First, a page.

New
Millennium Theme Park
This month's
Brain Game was inspired by a treatment of the challenge by Tom Logsdon
in his fascinating book Orbital Mechanics Theory and Applications
listed in the bibliography (who was assisted in the solution by Janis
Indrikis). He also provided the derivation of the minimum time equations.
New Millennium
Theme Park, on the fringes of the Santa Monica Mountains, is conducting
a competition for the design and installation of the fastest slide.
The slides are coated with zeromu a frictionless composite material.
Which one of the following proposed designs was selected? (Specification:
both vertical fall and horizontal displacement are 100 feet)
a)
Convex Solutions  a concave down shaped slide 

b)
Cyclex Systems  a cycloid shaped slide 

c)
Linear Mechanics  a flat shaped slide 

d)
Great Circle Travel Systems  an arc of a circle shaped slide 

The answer is
b. The minimum time path between two points in a constant oneg
gravitational field (at different elevations) is a cycloid also known
as the brachistochrone (shortest time from the Greek) when concave up.
The cyloid is the locus of a point on a circle (or rim of a wheel) as
the circle (or wheel) rolls along a smooth surface and the point on
the wheel returns back to its origin (one revolution through 2)
as portrayed in Figure 1. The solution of this path, as the optimal
minimum time of travel in 1696, was made by Isaac Newton in less than
a day in response to a challenge by the Bernoulli brothers (who had
allowed up to six months for its solution). Also claimed with solving
this challenge were Gottfried Leibnitz, Guillaume L'Hopital and the
Bernoulli brothers themselves. This occurred 31 years after the discovery
of calculus in 1665. The solution was not simple and required the development
of the calculus of variations.
Figure
1. Cycloid the locus of a point on the circle through one revolution
of rotation.
Inverting the
cycloid of Figure 1 to concave up yields the brachistochrone.
Solving the
two parametric equations for the value of (a) the radius and ()
the rotation angle through a horizontal and vertical distance of 100
feet on the cycloid is obtained by simple iteration of simultaneous
equations:
x = 100 = a(sin)
y = 100 = a(1cos)
Which gives: a = 57.2925
= 138.2°
The time for
the player to complete the descent (derivation shown at the end) on
the slide is
and the path
equation
x = a(sin),
y = a(1cos)
is differentiated and substituted in the integral of the time of descent
for the slide shown in Figure 2
For a flat slide
slope = dy/dx= m from
y= mx
substitute m for y' and mx for y in the time equation when m = 1 (since
slope is 45°) the time of descent is
and for an arc
of a circle slide the time of descent is
The derivation
of the minimum time path
Shown is : The
ordinary derivative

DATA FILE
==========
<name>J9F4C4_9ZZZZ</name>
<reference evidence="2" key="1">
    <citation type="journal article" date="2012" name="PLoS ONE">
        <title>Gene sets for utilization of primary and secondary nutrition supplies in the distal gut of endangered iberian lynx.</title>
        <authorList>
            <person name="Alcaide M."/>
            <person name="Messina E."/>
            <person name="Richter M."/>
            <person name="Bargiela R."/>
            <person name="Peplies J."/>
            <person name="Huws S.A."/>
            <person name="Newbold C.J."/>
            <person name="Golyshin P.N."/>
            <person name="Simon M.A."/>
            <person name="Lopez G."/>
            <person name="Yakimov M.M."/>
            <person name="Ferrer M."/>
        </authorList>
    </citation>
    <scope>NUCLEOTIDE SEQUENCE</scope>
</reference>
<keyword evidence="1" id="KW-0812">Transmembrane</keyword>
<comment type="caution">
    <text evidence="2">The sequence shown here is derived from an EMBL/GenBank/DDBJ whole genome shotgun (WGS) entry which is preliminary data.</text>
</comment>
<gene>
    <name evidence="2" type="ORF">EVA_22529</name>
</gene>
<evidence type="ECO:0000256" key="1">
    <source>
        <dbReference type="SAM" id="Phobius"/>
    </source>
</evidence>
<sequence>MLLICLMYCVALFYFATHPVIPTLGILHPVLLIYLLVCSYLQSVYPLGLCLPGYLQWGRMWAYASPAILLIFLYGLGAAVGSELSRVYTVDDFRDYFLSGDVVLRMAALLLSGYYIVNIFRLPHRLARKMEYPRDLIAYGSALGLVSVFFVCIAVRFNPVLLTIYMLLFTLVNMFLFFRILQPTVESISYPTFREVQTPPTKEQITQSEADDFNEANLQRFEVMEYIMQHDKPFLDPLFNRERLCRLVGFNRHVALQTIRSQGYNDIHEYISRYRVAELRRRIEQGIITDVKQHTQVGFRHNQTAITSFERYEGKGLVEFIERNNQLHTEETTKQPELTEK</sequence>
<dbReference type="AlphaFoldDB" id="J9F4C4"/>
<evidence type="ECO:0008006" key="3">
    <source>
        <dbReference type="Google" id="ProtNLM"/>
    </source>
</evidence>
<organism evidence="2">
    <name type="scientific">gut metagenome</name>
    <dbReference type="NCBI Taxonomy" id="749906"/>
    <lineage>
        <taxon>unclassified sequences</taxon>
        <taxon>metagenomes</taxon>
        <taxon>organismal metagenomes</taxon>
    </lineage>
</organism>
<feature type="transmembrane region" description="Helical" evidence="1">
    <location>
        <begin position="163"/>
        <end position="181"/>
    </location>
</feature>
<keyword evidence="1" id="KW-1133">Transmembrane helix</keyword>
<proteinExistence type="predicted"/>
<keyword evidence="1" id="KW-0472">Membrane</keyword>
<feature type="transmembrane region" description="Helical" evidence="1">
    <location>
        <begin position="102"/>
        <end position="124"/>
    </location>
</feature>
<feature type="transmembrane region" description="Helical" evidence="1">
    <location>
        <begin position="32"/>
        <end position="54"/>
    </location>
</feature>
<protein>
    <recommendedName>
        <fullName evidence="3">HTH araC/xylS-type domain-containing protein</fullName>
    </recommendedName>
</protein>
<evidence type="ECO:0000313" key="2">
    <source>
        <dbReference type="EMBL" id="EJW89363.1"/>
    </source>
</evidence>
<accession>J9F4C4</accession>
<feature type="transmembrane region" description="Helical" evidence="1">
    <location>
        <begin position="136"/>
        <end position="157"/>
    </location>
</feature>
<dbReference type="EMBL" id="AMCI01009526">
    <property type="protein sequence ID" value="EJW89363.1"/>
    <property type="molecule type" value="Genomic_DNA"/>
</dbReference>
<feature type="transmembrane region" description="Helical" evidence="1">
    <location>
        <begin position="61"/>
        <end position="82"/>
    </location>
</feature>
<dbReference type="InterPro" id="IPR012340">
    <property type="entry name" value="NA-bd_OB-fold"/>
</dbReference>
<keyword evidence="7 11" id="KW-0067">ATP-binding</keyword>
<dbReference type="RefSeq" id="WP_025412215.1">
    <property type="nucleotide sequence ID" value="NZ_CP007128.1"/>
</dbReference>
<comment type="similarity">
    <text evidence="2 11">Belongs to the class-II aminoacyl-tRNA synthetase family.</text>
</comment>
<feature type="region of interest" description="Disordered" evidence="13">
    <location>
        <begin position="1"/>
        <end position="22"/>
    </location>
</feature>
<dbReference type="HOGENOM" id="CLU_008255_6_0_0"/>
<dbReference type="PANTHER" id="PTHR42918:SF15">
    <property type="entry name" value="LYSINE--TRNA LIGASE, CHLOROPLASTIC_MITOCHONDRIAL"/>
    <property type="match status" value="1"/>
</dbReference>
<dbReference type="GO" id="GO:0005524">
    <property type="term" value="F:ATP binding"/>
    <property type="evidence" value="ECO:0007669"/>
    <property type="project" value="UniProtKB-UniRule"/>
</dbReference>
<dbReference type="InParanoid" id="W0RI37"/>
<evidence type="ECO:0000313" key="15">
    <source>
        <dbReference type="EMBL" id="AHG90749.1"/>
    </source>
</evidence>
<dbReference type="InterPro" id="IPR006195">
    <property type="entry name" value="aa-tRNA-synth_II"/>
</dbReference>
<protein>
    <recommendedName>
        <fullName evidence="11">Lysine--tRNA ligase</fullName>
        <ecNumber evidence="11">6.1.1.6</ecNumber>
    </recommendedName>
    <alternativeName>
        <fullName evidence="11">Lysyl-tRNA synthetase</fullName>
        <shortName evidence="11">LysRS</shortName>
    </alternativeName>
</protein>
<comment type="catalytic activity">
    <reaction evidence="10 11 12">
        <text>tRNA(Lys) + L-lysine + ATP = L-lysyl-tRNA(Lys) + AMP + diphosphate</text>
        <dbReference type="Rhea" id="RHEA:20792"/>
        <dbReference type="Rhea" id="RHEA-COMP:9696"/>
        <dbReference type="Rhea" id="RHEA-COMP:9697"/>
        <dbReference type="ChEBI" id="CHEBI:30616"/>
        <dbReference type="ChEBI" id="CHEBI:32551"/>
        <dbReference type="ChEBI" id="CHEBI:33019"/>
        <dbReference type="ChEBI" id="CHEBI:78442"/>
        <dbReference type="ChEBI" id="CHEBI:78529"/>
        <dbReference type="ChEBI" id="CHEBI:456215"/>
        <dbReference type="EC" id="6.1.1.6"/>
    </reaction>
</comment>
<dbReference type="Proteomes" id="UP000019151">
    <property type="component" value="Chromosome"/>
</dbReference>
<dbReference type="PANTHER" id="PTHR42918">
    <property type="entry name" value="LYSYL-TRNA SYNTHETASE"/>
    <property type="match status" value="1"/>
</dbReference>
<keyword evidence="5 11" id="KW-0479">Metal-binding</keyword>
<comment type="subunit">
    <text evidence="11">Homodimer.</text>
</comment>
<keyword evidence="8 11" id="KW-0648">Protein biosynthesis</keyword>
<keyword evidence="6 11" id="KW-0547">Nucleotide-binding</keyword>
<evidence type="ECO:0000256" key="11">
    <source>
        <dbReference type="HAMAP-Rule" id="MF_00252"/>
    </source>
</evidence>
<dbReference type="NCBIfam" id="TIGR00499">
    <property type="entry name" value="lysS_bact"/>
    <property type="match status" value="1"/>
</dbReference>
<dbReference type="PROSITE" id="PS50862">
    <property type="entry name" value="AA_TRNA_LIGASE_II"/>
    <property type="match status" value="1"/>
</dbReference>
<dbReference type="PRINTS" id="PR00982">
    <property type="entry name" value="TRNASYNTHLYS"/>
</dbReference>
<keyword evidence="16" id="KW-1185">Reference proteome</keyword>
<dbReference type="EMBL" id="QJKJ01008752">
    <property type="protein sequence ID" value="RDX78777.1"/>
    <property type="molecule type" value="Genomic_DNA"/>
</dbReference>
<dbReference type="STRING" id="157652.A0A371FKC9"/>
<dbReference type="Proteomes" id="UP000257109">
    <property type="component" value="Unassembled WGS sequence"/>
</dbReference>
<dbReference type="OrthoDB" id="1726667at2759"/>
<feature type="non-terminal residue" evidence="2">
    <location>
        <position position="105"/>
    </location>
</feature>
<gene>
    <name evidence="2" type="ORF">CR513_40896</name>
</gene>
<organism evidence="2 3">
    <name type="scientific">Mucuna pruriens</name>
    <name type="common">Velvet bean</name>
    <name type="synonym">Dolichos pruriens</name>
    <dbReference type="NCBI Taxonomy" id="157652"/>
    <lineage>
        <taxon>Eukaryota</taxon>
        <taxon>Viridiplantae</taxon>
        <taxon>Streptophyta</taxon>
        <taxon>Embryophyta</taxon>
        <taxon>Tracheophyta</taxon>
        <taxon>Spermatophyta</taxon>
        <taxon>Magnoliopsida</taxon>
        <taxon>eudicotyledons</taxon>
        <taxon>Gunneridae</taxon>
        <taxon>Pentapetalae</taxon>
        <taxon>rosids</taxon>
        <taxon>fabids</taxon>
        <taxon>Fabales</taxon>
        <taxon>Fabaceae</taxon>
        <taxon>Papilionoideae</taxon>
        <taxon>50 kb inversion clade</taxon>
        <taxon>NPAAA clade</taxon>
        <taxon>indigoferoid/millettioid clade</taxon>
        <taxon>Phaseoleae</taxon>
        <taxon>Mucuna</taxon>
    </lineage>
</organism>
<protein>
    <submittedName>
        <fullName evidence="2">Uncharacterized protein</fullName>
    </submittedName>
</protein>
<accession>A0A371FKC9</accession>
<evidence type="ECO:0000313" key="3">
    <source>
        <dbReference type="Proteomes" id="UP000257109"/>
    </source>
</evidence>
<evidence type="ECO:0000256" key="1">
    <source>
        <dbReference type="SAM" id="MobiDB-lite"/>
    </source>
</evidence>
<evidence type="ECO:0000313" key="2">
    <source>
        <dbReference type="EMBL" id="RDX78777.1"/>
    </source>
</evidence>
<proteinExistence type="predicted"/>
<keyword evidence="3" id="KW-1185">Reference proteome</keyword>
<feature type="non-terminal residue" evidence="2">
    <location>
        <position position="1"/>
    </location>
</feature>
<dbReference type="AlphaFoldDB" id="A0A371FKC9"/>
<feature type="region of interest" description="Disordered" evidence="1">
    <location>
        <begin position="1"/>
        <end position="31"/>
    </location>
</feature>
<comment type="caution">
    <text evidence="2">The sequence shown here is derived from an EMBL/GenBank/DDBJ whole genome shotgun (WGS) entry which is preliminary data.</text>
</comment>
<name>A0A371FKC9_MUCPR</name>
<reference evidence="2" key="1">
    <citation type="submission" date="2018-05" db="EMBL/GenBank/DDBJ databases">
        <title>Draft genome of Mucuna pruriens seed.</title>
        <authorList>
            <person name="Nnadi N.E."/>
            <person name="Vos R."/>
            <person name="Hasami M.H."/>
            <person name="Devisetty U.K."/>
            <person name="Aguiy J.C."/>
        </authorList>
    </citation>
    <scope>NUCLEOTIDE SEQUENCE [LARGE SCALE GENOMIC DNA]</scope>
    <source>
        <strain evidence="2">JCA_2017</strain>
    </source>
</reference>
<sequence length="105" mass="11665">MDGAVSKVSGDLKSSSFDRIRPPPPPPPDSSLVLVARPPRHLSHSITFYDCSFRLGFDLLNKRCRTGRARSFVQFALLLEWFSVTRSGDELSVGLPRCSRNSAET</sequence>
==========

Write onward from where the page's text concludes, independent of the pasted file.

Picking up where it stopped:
as contrasted
by Variation
To minimize
I in finding the optimum path the calculus of variations is employed
This function
will achieve a minimum value when its first variation is zero and its
second variation becomes positive. This parallels determining the minimum
slope when the first derivative is zero and the second derivative is
positive in differential calculus.
In minimizing
I, the second order differential equation is solved using the EulerLaGrange
Method
The
EulerLaGrange Equation

The time equation
is then written as:
Applying the
EulerLaGrange Equation
Implying
an arbitrary
constant
squaring and
rearranging terms
then
The physics
for the sliding board deals with the exchange of potential energy for
kinetic energy at any distance y
1/2 mv
= mgy
solving for velocity yields
v = [ 2gy]
Figure
2.
The time of
descent for the player is therefore
differentiating
the parametric equations
x=a(sin),
y= a(1cos)
dx=a(1cos)d,
dy= asind
thus dy/dx= sin/(1cos)
= y'
and
1 + y'
= 1 + [sin/(1cos )]
= 2/(1cos)
by substitution
in the time integral: (note that g
= g = 32 fps)
For the flat
board:
the slope is
then
where m = 1
results in
Performance
comparisons of the flat board, cycloid and circular arc slides are depicted
in Figure 3. If the horizontal displacement were increased to 160 feet,
the advantage of the cycloid would be more pronounced: flat board 4.64
sec, cycloid 3.91 sec and circular arc 4.54 sec.
Figure
3. Performance comparison
Commentary
on the cycloid/brachistochrone:
Bibliography
Hartog J.P.
Mechanics. New York: Dover Publications Inc., 1961
Logsdon, Tom. Orbital Mechanics Theory and Applications. New
York: John Wiley and Sons, Inc., 1998 Misner,
Charles W., Kip S. Thorne and John A. Wheeler. Gravitation. New
York: W. H. Freeman and Company, 1970
Solkolnikoff, I. S. and R. M. Redheffer. Mathematics of Physics and
Modern Engineering. New York: McGrawHill Book Company, Inc., 1958
Tenenbaum, Morris and Harry Pollard. Ordinary Differential Equations.
New York: Dover Publications, Inc., 1985
Click
Here To View A dynamic demonstration
of the brachistochrone
Or
A dynamic demonstration of the
brachistochrone can be viewed at:
http://galileo.imss.firenze.it/museo/a/brachi.avi